[FOUNTAIN]Turning poor nobles into good citizensNoblesse oblige means that the nobility should behave honorable and worthy of their class. It is a compound phrase of “noblesse,” meaning nobility in French, and “obliger,” meaning to obligate. In 1808, French politician Gaston Pierre Marc became the first to use the phrase when he emphasized the social responsibility that came with high and noble status.
Nanami Shiono, author of “Tales of Romans,” stressed that the foundation that supported the Roman Empire for a millennium was noblesse oblige. The patricians in Rome strongly believed that they had to bear social responsibilities. When a war broke out, they set an example by volunteering to fight at the front, and they gladly donated their wealth to the community for the interests of the public.
Ms. Shiono argued, “The Romans were not as intelligent as the Greeks, not as physically strong as the Celts or Germans, and not as economically powerful as the Carthaginians, but the driving force to keep up such a colossal empire for so long was the role of their social leaders.”
In Korea, the wealthy Choi family of Gyeongju, the richest family during the Joseon period, was considered the paragon of noblesse oblige. There were secrets to the prosperity of the family, which produced nine jinsa, a scholar who passed the civil service exam, and 12 manseokgun, a landlord of fields yielding 10,000 seok (about 80 kilograms, or 176 pounds) of rice.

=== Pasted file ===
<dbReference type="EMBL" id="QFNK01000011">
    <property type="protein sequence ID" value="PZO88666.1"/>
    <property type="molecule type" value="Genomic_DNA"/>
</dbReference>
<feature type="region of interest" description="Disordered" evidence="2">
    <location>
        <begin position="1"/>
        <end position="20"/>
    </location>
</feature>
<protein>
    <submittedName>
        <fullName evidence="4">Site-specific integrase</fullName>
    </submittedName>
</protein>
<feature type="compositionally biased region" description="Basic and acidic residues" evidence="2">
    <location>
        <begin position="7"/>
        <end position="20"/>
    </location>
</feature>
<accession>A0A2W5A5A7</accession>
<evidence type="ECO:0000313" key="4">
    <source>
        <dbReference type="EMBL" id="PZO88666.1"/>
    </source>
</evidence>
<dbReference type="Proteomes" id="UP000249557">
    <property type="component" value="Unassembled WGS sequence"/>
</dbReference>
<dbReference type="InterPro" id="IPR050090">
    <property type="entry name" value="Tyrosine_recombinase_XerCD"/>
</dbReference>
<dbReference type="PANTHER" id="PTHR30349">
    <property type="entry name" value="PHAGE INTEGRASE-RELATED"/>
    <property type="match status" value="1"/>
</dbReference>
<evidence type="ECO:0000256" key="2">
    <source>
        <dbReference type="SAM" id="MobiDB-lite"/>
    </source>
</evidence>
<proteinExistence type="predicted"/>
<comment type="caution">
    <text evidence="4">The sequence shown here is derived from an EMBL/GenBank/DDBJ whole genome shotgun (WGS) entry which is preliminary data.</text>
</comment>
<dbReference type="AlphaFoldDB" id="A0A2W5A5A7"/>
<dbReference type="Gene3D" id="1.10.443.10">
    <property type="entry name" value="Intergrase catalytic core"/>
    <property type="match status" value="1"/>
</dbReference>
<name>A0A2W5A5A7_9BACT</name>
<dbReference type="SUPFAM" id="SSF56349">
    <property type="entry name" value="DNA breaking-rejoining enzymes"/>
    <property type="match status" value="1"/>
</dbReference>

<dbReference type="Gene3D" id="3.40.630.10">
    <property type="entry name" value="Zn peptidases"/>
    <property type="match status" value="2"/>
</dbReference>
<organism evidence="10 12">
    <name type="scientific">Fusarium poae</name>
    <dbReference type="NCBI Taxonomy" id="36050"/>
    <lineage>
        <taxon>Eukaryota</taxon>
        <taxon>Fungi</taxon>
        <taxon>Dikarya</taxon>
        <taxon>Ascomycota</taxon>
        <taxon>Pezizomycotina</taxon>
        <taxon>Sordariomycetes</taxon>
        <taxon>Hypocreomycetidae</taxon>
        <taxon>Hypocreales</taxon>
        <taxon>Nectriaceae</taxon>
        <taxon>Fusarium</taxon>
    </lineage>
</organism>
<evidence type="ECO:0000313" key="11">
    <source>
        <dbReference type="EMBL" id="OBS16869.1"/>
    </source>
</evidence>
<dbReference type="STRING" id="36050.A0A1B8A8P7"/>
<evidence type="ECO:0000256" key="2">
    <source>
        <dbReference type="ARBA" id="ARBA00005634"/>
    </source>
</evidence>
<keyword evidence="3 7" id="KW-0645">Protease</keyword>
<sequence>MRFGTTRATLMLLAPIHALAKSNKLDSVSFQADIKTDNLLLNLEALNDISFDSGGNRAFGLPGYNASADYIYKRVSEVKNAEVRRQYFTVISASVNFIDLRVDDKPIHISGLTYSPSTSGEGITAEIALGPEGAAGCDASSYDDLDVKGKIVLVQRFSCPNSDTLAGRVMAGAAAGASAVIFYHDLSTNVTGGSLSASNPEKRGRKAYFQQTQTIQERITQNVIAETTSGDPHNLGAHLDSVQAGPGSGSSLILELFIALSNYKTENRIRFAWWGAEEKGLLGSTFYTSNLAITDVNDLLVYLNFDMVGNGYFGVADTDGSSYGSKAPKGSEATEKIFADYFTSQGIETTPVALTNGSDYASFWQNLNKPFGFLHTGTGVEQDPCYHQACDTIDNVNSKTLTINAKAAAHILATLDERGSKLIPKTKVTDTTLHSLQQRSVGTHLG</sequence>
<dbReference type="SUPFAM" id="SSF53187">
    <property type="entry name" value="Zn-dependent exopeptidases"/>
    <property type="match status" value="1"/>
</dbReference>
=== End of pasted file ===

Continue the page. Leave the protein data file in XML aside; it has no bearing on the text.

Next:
They refrained from expanding their fortune provided by their fields, graciously showed hospitality to guests and wayfarers, and made sure that no one within a 40-kilometer (25-mile) radius of their home died of starvation.
In “Tales of Distinguished Families with 500 Years of History,” Jo Yong-heon defined the Korean way of noblesse oblige as the belief during the Joseon period that “a benevolent family which did favors for others was bound to be rewarded in one form or another.”
We are surrounded by the self-appointed noblesse: the high ranking officials, the rich and the intellectual. However, many disregard the mentality of noblesse oblige.
They are taunted as “noblesse malade,” the ill or corrupt nobility. As they speak of social justice, the quasi-noblesse covertly seek means of tax evasion, illegal expedients and speculation.
The “Noblesse Oblige 1+1 Volunteer Service Pledge” was held in Seoul on Oct. 5. I hope that the noblesse malade could be born again as noblesse oblige through this small movement.
Social leaders need to change and start sharing their wealth, honor and authority with the community.
by Ko Dae-hoon
The writer is a deputy city news editor for the JoongAng Ilbo.